The role of a Registered Exercise and Sport Scientist
Registered Exercise and Sport Scientist have the ability to use pre-screening tests on healthy populations to determine the risk of completing activity. RESS have the ability to screen for appropriate cardio-pulmonary responses to sub-maximal and maximal physical activity. They are able to select tests, reliably conduct, and correctly interpret results to determine function and performance on the strength-endurance continuum for a range of testing procedures. This includes but not limits to: anthropometric, strength, power, anaerobic capacity, aerobic capacity, economy of exercise, cardiopulmonary function, flexibility and common variables in body fluids. An RESS has the understanding of laboratory health and safety regulations and adherence to hygiene regulations, body fluid/tissue sampling and handling and emergency procedures. They have the ability to work and consult with other specialists in associated professions.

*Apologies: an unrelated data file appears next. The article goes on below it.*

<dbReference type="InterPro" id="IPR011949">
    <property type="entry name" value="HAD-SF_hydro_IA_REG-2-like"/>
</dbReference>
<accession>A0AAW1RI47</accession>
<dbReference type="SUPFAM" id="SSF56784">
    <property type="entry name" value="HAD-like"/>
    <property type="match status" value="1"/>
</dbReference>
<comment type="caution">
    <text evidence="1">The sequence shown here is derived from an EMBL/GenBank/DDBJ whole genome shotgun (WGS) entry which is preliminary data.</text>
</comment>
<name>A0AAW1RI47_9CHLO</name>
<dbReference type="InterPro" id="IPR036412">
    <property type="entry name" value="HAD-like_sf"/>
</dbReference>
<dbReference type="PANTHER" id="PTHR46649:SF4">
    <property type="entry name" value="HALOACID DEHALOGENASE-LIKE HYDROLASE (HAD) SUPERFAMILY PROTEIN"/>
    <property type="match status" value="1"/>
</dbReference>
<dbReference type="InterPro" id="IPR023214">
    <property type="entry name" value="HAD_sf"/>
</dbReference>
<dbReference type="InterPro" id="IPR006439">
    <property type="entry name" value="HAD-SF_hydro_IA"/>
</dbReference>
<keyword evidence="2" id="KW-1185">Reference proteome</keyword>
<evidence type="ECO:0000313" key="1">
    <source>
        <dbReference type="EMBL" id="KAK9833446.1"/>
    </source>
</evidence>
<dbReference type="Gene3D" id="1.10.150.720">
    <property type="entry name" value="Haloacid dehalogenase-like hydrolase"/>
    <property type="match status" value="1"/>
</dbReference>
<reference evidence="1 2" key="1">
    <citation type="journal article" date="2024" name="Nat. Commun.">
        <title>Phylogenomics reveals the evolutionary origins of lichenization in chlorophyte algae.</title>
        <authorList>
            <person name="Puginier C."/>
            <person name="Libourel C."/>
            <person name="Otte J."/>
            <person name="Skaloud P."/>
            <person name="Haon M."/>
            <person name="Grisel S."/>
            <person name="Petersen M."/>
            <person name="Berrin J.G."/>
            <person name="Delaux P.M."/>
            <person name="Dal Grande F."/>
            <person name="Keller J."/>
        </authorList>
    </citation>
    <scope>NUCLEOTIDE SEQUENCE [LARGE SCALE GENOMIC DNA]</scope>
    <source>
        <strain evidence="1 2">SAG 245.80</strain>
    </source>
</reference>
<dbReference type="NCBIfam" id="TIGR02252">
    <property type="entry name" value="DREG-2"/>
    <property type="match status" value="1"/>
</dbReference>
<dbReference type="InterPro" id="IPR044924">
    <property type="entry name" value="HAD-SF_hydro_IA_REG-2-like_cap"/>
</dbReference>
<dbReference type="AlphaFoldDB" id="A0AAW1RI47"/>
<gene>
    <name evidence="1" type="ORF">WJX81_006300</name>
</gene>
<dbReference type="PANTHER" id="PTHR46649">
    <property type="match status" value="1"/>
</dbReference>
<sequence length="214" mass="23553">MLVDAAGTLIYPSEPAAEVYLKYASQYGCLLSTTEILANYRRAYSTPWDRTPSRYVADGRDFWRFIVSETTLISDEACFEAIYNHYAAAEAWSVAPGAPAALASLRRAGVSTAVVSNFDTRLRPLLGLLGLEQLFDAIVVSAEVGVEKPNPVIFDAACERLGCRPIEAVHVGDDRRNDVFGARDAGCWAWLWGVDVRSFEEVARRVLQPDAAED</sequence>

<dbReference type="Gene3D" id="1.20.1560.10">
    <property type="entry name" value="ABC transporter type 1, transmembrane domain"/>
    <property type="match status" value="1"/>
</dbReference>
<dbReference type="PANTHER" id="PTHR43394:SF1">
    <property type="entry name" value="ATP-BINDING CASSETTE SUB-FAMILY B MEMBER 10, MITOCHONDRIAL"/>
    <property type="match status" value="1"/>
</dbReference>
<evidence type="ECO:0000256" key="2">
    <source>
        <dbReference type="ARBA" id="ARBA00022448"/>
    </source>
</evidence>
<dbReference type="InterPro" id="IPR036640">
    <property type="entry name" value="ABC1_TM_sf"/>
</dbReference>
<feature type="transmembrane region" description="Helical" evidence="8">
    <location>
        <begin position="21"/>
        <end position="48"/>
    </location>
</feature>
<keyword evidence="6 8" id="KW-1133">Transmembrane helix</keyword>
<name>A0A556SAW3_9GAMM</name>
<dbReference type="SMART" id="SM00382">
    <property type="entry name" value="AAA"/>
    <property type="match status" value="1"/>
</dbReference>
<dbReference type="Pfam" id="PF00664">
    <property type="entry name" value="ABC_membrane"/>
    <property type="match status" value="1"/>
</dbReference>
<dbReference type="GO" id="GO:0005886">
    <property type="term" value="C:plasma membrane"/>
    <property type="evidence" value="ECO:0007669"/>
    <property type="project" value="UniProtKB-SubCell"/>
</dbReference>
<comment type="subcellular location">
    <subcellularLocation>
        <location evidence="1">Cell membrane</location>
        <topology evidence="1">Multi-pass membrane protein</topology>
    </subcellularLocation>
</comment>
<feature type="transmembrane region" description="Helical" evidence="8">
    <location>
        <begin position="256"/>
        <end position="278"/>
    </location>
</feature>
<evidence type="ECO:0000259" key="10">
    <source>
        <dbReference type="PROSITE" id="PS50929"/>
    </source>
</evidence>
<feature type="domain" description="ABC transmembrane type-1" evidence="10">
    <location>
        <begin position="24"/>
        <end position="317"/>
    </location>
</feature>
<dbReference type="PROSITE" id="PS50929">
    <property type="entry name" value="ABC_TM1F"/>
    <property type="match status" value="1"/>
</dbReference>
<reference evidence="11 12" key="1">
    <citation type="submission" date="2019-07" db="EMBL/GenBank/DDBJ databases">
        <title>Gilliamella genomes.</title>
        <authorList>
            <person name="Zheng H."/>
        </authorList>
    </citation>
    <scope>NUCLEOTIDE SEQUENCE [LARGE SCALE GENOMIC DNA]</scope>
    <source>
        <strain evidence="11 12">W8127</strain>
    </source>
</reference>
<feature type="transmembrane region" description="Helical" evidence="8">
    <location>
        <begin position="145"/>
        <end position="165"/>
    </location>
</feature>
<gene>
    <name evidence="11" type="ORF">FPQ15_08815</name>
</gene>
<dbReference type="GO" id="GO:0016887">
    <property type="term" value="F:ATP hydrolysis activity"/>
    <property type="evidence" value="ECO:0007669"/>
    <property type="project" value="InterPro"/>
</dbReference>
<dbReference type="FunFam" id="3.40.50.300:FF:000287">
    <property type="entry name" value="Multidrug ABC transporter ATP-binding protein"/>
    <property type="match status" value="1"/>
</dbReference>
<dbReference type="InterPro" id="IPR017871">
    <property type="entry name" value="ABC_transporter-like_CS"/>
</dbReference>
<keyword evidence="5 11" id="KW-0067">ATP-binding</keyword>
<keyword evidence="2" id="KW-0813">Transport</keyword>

Over the next 12 months the Sport Science Accreditation pathway is under review.
The review is being led by Dr Mel Bussey and Dr Andy Kilding, with the intention being to work with High Performance Sport New Zealand, key sports organisations and Sport New Zealand to further develop the accreditation pathway in sport science so it reflects the future ways of working that will likely be required for sports scientists working in performance and health (non-clinical) settings.